The spam filter installed on this site is currently unavailable. Per site policy, we are unable to accept new submissions until that problem is resolved. Please try resubmitting the form in a couple of minutes.
May 30, 2014
Tracing Cybercrime
Image source:

In Armenia very few people are aware of the definition of cyber security. As a term it is more often used as information security. However the importance of the latter is not so much realized among the society of Armenia as it is done in the West. The same concerns the term “cybercrime”. While in the recent years the number of cybercrimes in the world grows every day.

According to the Norton Cybercrime Report's annual survey conducted in 24 countries, 18 adult users of the Internet become victims of cybercrime every second. For example, according to the data of 2012, individuals suffered losses of $113 billion USD from the cybercrimes in the world, and losses of $110 billion USD in 2011.

In cyberspace (е-environment where online communication and electronic data exchange is implemented) harms were caused by financial fraud and theft from online systems, disappearance of data and their usage for other purposes (usually from the accounts of social networks or e-mails), etc. According to the same source, the average loss caused by cyber attacks was $300 USD per user in 2013.

Cybercrime is a type of crime against computer information security which is committed via computer devices to plunder information, disseminate viruses, as well as to spread and save children's pornography through a computer.

It is calculated that more than 80 percent of cybercrimes is implemented as a result of well organized activities which include creation of computer viruses, penetration and systemization of the work of networks, collection of personal and financial data and their sale at black markets.

The studies show that especially in the developed countries a new culture of financial fraud via computer is formed among the youth, as there is no need of sophisticated skills or knowledge to commit a cybercrime.

In case of Armenia, according to official statistics, cybercrime is not so much disseminated, though here, too,  the numbers grow year after year.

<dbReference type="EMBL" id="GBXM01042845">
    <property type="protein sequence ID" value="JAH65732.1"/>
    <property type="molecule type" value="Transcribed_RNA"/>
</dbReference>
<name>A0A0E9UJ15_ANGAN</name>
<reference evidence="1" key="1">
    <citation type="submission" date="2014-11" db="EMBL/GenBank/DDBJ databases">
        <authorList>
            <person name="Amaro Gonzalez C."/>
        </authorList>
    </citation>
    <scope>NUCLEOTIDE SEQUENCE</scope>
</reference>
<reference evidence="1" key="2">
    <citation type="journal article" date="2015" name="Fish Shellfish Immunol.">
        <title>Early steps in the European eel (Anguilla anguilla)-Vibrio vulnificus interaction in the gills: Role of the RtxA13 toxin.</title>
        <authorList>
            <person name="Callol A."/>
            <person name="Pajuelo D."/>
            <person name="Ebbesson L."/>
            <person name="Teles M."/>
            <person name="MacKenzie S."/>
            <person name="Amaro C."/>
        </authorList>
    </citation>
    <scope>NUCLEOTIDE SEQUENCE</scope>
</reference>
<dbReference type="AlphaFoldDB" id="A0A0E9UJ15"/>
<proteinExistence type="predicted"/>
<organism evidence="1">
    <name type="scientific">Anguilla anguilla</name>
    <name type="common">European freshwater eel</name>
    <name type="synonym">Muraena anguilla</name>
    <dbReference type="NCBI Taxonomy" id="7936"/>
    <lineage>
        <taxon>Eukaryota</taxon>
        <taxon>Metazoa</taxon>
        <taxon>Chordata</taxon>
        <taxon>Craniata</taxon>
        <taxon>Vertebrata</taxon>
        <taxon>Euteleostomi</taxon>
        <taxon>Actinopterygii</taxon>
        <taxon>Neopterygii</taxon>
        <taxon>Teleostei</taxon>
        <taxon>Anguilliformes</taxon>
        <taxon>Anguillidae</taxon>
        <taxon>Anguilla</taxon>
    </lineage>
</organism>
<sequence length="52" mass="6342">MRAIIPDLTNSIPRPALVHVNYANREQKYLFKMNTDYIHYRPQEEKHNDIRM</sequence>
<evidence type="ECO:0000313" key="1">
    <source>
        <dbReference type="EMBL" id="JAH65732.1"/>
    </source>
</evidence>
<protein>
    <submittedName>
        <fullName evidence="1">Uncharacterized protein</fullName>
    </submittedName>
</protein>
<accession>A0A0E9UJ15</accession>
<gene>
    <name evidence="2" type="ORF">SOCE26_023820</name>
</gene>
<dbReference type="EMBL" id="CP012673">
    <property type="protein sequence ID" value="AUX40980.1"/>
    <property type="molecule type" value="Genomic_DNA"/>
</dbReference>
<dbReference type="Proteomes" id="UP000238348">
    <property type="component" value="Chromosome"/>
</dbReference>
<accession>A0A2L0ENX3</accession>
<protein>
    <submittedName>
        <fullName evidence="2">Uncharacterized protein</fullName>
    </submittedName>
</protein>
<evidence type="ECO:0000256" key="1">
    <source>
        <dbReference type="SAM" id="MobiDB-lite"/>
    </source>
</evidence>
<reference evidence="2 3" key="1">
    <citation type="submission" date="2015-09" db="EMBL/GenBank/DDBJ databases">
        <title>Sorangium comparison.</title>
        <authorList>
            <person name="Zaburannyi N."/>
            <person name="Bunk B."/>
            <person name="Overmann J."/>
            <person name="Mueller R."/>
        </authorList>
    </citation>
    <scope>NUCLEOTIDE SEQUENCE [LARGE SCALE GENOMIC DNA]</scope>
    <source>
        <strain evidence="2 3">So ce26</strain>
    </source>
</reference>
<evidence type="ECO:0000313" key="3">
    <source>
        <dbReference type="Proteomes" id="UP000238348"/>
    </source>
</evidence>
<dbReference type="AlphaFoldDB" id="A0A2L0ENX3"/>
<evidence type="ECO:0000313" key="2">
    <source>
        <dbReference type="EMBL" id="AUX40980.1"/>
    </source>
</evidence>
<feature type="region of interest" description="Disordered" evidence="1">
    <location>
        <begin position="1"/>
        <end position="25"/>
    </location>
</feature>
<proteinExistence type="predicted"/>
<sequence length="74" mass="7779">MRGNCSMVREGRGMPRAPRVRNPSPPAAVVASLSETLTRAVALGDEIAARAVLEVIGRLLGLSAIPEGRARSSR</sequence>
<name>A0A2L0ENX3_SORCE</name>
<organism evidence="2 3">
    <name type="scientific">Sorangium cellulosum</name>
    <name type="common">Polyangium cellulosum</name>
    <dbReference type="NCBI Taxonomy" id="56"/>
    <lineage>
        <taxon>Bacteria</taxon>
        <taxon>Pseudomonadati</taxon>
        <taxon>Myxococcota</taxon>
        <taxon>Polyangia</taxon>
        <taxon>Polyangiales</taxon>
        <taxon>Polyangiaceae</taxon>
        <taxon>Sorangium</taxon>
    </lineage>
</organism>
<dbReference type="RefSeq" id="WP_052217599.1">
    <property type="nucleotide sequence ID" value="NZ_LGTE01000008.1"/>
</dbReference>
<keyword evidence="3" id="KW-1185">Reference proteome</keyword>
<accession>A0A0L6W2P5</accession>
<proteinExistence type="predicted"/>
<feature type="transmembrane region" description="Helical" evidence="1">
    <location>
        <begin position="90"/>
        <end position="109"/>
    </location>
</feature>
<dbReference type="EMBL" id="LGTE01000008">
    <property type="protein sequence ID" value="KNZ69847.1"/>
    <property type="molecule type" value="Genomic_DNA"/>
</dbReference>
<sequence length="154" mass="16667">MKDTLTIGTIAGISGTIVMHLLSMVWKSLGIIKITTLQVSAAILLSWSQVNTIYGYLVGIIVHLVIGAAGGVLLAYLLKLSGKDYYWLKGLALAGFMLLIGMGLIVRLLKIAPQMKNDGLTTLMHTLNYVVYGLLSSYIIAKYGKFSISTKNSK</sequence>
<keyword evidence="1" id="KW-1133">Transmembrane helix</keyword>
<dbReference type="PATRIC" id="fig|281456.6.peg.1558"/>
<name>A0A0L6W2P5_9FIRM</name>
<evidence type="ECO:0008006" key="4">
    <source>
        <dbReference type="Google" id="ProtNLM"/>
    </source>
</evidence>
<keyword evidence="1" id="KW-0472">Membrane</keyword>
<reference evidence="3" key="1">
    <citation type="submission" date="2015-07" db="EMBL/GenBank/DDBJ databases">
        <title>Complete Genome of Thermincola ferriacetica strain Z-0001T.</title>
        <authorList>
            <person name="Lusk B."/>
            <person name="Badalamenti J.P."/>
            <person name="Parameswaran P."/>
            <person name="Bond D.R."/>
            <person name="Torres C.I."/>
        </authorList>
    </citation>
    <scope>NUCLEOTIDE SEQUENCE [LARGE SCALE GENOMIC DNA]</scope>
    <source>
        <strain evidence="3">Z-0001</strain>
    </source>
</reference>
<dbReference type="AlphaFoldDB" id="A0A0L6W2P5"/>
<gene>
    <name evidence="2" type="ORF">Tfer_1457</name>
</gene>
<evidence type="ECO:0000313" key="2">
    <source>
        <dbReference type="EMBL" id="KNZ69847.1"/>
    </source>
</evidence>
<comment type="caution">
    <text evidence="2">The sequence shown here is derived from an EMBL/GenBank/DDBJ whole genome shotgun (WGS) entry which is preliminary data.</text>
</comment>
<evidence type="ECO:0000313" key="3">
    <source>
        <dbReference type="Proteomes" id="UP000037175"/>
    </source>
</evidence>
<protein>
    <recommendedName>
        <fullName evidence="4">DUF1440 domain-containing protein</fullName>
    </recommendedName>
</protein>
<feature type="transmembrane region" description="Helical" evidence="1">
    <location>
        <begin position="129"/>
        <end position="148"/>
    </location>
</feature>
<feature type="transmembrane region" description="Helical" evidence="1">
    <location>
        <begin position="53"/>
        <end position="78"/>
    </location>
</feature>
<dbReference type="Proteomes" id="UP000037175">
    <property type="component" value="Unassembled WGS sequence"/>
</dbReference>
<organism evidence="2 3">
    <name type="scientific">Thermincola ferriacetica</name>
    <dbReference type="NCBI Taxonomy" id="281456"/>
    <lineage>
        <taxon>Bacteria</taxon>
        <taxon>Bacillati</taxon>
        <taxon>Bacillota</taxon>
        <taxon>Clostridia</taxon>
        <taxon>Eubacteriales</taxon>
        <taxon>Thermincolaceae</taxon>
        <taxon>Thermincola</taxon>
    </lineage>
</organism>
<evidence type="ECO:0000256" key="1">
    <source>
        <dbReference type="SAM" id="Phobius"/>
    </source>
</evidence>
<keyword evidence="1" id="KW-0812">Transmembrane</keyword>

In Armenia the criminal investigations of the crimes against computer security are implemented by the criminal investigation units of the RA Police. And the judicial management towards them is implemented by the Department for Investigation by National Security Agencies on Cyber Crimes of the RA General Prosecutor's Office.

According to the data of 2013 provided by the Department 130 criminal cases examined in the National Security Service were overseen with the cybercrime cases. At the same period, proceedings of 39 criminal cases were completed. 31 cases brought against 38 people were sent to the court.213

“The investigation peculiarity of the criminal cases on cybercrimes is that every second criminal case needs mediation of the bodies in charge of foreign countries for legal help, and implementation of their demands takes a protracted period of time,” says Bagrat Ghazinyan, prosecutor of the Department for Investigation by the RA National Security Agencies and on Cybercrimes.

According to him, it is not less important also the fact that cybercrimes of public danger and geographical involvement do not recognize state boundaries and the chain of crimes can run to areas of many states with sovereignty, legal system and appropriate legal regulation mandatory for the state bodies in charge which often cannot match with the domestic legal regulation of Armenia.

During the first semester of 2013 the Department implemented judicial management and prosecutorial supervision by 19 materials (in 2012 against 9 cases),  criminal cases brought against by 17 out of them and rejected by 2. 15 out of 17 cases (in 2012 against 4 cases) were cybercrimes against computer security.